Pfizer Inc. nearly tripled CEO Ian Read's compensation in 2011, his first full year as top executive of the world's largest drugmaker, which has been cutting costs and making other moves to compensate for generic competition hurting sales of top medicines.
Read, 58, received compensation worth a total of $18.12 million in 2011, up from $6.42 million in 2010, according to an Associated Press analysis of a regulatory filing Thursday by the maker of Viagra and cholesterol fighter Lipitor.
The total includes a salary of $1.7 million, up 42 percent, stock awards and option awards totaling about $12.5 million, a $3.5 million incentive award and about $319,000 in other compensation. The last category ranges from use of company aircraft and a car and driver to contributions to Read's retirement savings.
Contrast: Decreasing Research and Development Spending, Facilities, Employment
Mr Read seems to have been rewarded for decreasing the scope of research and cutting research spending:
Over the past year, Read has narrowed the focus of Pfizer's huge research operations to diseases with big sales potential or few existing treatment options, trimming the research budget significantly in the process.
Reuters noted that involved sweeping layoffs and the closure of multiple research facilities:
Pfizer said it had improved its performance during 2011 by reducing research spending by nearly $1 billion. That feat came, however, at the expense of thousands of Pfizer researchers, whose jobs are being eliminated along with numerous laboratories in an effort to ultimately slash Pfizer research spending by up to $2 billion a year.
Contrast: Long-Term Shareholder Value
Read traded research capacity, and presumably the long-term value of the company, for an immediate boost in the stock price,
Pfizer, under Read, has narrowed its focus to five main therapeutic areas and is considering either selling or spinning off its nutritional products and animal health units.
Proceeds from the transactions will likely be used to buy back company shares, Read has said, delighting investors and helping boost company shares almost 27 percent in the past twelve months.
On the other hand, a quick look at Google Finance reveals that while the stock price is higher than it has been since 2009, it is roughly half of what it was from the late 1990s until 2004.
On its web-site, the company still proclaims, however,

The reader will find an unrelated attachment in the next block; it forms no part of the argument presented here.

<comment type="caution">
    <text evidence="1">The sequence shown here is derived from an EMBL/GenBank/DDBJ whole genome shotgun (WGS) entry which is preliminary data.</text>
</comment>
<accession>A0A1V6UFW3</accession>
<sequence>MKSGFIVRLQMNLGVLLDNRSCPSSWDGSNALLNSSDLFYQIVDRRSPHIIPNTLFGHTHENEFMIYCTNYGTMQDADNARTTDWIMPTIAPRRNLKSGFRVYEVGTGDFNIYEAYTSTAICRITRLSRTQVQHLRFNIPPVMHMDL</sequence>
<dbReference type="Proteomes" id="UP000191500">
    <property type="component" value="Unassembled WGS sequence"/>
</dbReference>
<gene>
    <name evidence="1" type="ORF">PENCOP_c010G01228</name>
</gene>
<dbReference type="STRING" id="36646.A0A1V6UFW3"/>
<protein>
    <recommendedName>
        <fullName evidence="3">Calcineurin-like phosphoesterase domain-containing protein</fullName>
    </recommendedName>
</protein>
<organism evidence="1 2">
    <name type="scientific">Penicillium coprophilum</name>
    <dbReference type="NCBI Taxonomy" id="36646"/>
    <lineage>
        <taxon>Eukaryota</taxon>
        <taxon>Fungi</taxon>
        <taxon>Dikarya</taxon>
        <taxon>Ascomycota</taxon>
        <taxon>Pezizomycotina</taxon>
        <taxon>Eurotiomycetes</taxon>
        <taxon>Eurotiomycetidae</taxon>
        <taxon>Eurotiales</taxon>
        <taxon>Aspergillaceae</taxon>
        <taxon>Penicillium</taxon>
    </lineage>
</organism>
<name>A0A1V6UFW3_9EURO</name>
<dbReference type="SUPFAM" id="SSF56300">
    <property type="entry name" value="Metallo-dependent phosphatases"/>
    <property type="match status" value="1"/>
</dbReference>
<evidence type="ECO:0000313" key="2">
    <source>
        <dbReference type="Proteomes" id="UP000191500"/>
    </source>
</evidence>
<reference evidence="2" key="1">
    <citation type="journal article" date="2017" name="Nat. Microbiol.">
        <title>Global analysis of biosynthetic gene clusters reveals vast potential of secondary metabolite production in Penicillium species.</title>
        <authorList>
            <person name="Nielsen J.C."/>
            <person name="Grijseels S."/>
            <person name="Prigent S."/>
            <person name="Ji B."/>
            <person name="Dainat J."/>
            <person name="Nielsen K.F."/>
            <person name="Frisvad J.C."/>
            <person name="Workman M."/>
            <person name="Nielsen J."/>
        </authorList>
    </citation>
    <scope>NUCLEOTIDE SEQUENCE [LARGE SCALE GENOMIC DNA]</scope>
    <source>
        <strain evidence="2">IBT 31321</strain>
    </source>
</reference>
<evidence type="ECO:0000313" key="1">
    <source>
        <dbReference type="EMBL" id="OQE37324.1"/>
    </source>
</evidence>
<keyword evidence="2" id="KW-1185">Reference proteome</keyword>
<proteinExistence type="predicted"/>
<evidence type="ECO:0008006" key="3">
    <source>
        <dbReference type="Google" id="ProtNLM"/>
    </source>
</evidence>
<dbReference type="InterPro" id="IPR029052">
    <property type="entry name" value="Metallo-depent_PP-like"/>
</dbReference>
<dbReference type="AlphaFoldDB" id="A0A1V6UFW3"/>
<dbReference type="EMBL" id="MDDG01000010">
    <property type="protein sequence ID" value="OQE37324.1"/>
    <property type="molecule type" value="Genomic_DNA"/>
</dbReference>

we at Pfizer are committed to applying science and our global resources to improve health and well-being at every stage of life.
Contrast: Treatment of Other Employees
Note that Mr Read is an employee of Pfizer, albeit its most highly paid employee by a huge margin.
Other employees are not being treated so well. The massive increase in CEO compensation should also be contrasted with the company's new severance policies, as explained in an article from last week in The (New London, CT) Day,
Pfizer Inc. personnel being laid off at the company's Groton laboratories after May 14 will receive less money than previous waves of departing workers have received.
Pfizer, at the tail end of a planned 1,100 layoffs locally, said in a memo released last week that in the future people leaving the company will receive eight weeks of severance in addition to two weeks for every year served with the company. The pharmaceutical giant had previously offered at least 12 weeks of severance to employees, and before acquiring Wyeth Pharmaceuticals in 2009 had handed out three weeks of pay for every year served.
While Pfizer recently has made an amazing series of ethical missteps (look here), a decreasing drug pipeline, lost half of its stock price since its peak, and decreased its ability to develop new products, it has quickly returned to its previous ways of making its top hired executives very rich. (No matter, by the way, that Mr Read ought to bear some responsibility for the company's previous problems, since as the AP pointed out, he "has spent his entire career at the New York-based drugmaker, became Pfizer's CEO in December 2010 after running its worldwide pharmaceutical business since 2006.")
This is just the latest of many, many examples of how top hired executives of health care organizations are not like you and me. Whatever is happening to their organization, whatever its faithfulness to its mission, its performance, its value, its treatment of employees in general, many CEOs just get to take more and more off the top. Given this perverse incentive structure, is there really any question why most health care organizations do not always seem to put patients' or the public's health, or health care professionals' values, or their employees' welfare, or even their owners' financial interests (when they are publicly held for-profit corporations) first? Or why health care costs steadily increase while quality and access decrease?
Repeat after me - we will never solve the problem of health care dysfunction until we assure that the leaders of health care organizations are well-informed about the context of health care, uphold health care professionals' values, put patients' and the public's health first, are accountable and transparent, and receive reasonable incentives based on all the above.